Who doesn’t love the sound of a gift? Just like everyone loves to have a gift; Norwegians are no exception. The gifts fully comprise Christmas. It is expected that every person buys a gift for the other. Thus, every family member gets a gift. No big deal with choice as people ultimately get to be asked what they would like for Christmas. What is notable is that the gifts are opened one at a time! And it is important that everyone knows what the other gets; unless it is strictly private!!!
Despite being a visitor, I got lots of gifts (ranging from books, to warm clothes, and to some edibles) for which I am really grateful. I was, however, utterly touched by mormor’s gift for me; she made me some woolen socks just to ensure that I keep warm throughout the winter. This took her over three weeks to make, despite her aching shoulder!! It was really humbling to note the amount of time that this 85-year-old set aside to make for me such a gift; despite the fact that I was estranged to her…
There are delicious meals that are specifically meant for Christmas. Each of these “delicacious” foods is cooked to accentuate the landmark feasting… The specific delicacies may differ from one region to another; but they are meals that most, if not all, people look forward to. They are, thus, prepared with the ingredients of due care, love and skill. I got the privilege of taking pinnekjøtt (literally means “stick meat”). But just before the sumptuous meal, I was then given an opportunity to read the Luke 2 text in English at dinner on 24th December; breaking the all-time tradition of the father reading the text in Norwegian… The meal is followed by dessert which comes with different cakes (up to 12 types or even more) implying the need for choice… 🙂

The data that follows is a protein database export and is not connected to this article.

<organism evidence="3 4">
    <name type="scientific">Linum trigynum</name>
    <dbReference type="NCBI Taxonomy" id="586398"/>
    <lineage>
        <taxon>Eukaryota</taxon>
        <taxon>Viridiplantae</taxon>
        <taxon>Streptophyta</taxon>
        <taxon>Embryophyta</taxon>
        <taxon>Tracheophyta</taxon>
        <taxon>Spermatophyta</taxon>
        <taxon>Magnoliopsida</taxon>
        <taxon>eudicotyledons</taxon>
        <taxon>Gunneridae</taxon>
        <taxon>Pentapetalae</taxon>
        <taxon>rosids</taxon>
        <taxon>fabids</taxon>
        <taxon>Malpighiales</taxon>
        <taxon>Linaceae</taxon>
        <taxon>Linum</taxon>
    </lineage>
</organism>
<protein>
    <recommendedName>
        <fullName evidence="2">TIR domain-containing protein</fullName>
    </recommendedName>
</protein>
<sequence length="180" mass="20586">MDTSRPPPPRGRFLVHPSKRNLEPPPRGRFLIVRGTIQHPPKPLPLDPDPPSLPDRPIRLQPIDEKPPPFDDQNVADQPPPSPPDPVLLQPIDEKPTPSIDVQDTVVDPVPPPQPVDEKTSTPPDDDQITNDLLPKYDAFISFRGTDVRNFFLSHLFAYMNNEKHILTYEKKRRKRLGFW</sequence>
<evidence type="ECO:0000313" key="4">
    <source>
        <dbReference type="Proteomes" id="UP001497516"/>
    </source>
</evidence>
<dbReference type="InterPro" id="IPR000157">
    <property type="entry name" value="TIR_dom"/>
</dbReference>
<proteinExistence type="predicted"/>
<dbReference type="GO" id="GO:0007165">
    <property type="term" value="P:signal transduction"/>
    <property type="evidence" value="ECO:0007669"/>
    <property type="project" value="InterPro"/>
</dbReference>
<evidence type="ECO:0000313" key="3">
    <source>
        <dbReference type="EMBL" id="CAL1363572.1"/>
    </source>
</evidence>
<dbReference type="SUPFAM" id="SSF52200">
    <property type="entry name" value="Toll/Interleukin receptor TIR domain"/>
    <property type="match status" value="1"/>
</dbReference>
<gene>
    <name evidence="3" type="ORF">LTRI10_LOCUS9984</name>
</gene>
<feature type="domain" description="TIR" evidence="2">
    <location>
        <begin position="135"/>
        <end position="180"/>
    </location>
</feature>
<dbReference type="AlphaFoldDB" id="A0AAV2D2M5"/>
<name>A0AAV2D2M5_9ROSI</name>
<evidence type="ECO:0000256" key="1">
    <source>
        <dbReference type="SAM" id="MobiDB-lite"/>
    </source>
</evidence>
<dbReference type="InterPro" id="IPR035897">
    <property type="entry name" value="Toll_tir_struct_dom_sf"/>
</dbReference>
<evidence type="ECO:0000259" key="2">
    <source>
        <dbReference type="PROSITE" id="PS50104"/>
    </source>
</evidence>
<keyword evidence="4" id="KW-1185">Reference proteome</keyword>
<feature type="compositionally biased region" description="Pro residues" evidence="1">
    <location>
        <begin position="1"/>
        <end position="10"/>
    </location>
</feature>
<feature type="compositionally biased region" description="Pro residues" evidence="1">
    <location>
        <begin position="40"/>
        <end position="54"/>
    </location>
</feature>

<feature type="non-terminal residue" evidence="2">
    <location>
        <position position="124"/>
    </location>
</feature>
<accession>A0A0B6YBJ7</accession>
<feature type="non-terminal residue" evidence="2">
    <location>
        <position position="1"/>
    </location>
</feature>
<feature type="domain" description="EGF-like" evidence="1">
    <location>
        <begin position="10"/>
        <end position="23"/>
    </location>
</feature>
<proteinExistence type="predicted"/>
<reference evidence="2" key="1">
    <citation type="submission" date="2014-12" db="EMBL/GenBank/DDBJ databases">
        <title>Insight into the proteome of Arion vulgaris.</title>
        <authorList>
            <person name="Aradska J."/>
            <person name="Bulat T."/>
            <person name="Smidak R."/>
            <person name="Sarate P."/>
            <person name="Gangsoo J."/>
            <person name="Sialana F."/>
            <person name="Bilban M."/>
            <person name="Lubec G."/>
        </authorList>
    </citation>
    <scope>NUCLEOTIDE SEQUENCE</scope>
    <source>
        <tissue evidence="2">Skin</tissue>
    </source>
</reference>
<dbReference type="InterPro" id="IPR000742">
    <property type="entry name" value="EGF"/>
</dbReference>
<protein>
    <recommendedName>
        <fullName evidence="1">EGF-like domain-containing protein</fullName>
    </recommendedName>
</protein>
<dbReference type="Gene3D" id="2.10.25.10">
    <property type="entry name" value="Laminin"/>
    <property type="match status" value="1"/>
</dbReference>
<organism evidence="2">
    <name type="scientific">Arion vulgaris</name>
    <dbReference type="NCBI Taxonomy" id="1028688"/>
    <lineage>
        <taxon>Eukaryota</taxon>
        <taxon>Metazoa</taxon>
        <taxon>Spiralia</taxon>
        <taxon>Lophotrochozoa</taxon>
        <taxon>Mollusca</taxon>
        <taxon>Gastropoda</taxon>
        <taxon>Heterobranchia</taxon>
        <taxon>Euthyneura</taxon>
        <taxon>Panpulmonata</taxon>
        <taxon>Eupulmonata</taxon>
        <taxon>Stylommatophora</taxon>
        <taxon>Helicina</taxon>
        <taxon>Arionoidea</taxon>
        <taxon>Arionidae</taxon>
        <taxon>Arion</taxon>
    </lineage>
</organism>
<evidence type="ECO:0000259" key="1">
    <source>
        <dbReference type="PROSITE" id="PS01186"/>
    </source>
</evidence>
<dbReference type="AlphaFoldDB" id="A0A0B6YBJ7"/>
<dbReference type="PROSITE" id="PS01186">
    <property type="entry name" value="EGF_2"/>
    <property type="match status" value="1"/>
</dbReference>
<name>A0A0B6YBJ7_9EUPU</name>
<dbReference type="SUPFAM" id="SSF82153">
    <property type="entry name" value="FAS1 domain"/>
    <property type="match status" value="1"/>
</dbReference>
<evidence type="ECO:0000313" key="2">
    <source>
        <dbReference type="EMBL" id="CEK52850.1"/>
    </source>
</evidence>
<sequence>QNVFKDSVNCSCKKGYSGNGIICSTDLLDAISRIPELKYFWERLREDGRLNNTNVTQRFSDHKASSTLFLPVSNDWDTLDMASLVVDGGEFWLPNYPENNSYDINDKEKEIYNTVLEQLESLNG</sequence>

7. A walk in the woods